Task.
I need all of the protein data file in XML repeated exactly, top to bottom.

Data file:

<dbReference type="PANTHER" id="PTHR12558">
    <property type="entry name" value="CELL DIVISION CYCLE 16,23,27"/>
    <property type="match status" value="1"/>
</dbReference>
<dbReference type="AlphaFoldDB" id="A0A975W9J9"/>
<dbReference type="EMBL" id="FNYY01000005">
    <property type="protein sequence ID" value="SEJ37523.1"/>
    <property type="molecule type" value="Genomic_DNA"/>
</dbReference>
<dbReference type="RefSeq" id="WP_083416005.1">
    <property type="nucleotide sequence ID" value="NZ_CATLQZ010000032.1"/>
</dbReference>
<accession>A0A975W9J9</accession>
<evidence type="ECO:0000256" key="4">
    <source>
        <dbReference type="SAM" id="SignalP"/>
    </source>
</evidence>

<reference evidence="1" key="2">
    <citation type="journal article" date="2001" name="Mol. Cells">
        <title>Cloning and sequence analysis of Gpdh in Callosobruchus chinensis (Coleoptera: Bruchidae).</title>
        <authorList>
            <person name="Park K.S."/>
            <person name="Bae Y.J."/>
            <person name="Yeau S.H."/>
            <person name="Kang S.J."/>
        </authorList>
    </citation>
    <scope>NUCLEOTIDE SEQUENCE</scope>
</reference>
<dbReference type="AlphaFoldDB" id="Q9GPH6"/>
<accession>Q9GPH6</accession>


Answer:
<dbReference type="PANTHER" id="PTHR12558">
    <property type="entry name" value="CELL DIVISION CYCLE 16,23,27"/>
    <property type="match status" value="1"/>
</dbReference>
<dbReference type="AlphaFoldDB" id="A0A975W9J9"/>
<dbReference type="EMBL" id="FNYY01000005">
    <property type="protein sequence ID" value="SEJ37523.1"/>
    <property type="molecule type" value="Genomic_DNA"/>
</dbReference>
<dbReference type="RefSeq" id="WP_083416005.1">
    <property type="nucleotide sequence ID" value="NZ_CATLQZ010000032.1"/>
</dbReference>
<accession>A0A975W9J9</accession>
<evidence type="ECO:0000256" key="4">
    <source>
        <dbReference type="SAM" id="SignalP"/>
    </source>
</evidence>

<reference evidence="1" key="2">
    <citation type="journal article" date="2001" name="Mol. Cells">
        <title>Cloning and sequence analysis of Gpdh in Callosobruchus chinensis (Coleoptera: Bruchidae).</title>
        <authorList>
            <person name="Park K.S."/>
            <person name="Bae Y.J."/>
            <person name="Yeau S.H."/>
            <person name="Kang S.J."/>
        </authorList>
    </citation>
    <scope>NUCLEOTIDE SEQUENCE</scope>
</reference>
<dbReference type="AlphaFoldDB" id="Q9GPH6"/>
<accession>Q9GPH6</accession>